SMB networking problems with NAS devices after updating

Since installing 10.6.3, a number of people have complained about limited connectivity when using Windows file sharing (SMB or Samba) over the network, resulting in permissions errors when copying files to NAS drives.

Since installing 10.6.3, a number of people have complained about limited connectivity when using Windows file sharing (SMB or Samba) over the network. This has resulted in permissions errors being presented when trying to copy files to NAS drives that are mounted via SMB.

Though browsing files on the NAS seems to work with no problem, when copying new files to the NAS an error stating "The operation can't be completed because you don't have permission to access some of the items" may show up. Despite this occurrence, when alternative methods of copying are used (such as using Terminal commands) the system will copy the files just fine.

This indicates one possible problem being with the Finder and how it is interacting with permission settings on the NAS. Here are some possibilities for clearing this problem:

  1. Reset the NAS permissions if possible

    Most NAS devices set up local accounts for administration. If your NAS has any advanced settings for permissions and access to shared folders, try resetting these permissions for shared folders you are trying to access.

  2. Reset and recreate keychains

    Open "Keychain Access" and remove the keychain entry for the NAS device. Then connect and supply your NAS account credentials again.

  3. Reset the NAS and File Sharing

    Unmount the NAS, disconnect it, and turn it off. Allow it to remain off and go to the Sharing system preferences on your Mac. Select "File Sharing," click the "Options..." button, and uncheck the option to share with SMB. Close the window and uncheck the "File Sharing" option in the main preferences window, and then reverse this process to turn sharing back on. Then boot up and reconnect your NAS device.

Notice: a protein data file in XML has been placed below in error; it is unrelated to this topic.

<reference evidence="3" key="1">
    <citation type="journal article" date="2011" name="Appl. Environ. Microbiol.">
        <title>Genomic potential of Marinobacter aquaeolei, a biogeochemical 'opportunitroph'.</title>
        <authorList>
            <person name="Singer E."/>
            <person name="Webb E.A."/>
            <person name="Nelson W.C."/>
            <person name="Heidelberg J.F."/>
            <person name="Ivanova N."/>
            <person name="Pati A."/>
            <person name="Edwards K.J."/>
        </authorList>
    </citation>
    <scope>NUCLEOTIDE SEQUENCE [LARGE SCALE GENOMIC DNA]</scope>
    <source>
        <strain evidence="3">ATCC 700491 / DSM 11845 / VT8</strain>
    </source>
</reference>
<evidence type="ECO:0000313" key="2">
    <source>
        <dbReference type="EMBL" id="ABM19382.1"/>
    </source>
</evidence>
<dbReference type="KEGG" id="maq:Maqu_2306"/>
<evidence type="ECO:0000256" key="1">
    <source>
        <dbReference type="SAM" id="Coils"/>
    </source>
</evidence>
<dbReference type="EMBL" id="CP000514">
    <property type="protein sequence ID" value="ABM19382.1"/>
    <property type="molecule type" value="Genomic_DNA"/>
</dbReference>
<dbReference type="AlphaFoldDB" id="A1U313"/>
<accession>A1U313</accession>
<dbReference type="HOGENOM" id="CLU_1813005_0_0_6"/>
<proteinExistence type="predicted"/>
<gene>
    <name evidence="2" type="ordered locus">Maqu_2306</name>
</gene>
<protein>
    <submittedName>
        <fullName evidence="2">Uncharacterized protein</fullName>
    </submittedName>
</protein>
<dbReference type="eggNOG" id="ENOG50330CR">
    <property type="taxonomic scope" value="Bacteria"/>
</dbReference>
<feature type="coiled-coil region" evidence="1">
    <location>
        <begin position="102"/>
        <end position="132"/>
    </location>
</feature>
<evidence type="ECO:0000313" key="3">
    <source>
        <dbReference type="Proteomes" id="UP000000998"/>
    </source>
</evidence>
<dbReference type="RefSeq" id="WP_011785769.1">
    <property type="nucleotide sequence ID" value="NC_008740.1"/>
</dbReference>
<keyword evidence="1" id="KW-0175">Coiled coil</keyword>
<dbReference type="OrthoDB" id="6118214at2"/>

4. Clear Finder preferences and caches

    Obtain a cleaning utility such as OnyX and then reboot your computer into Safe Mode. Then run the utility's cleaning operation for caches and other temporary files, and also locate and remove the Finder's preference file (called "com.apple.Finder.plist" and located in the /username/Library/Preferences/ folder). Restart the system and try the connection again.

Lastly, you can test the NAS accounts by creating a new one on the device to see if you can properly copy files to it. If so, then as a last resort you can try fully resetting accounts on the NAS. This will probably delete all files on the device so be sure to back them up properly first (you should still be able to copy files from the NAS, just not to it). Once the files have been backed up, delete the NAS account, even format and reset it if that is an option, and set up your account again and copy your files back to it.



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About the author

    Topher, an avid Mac user for the past 15 years, has been a contributing author to MacFixIt since the spring of 2008. One of his passions is troubleshooting Mac problems and making the best use of Macs and Apple hardware at home and in the workplace.

     

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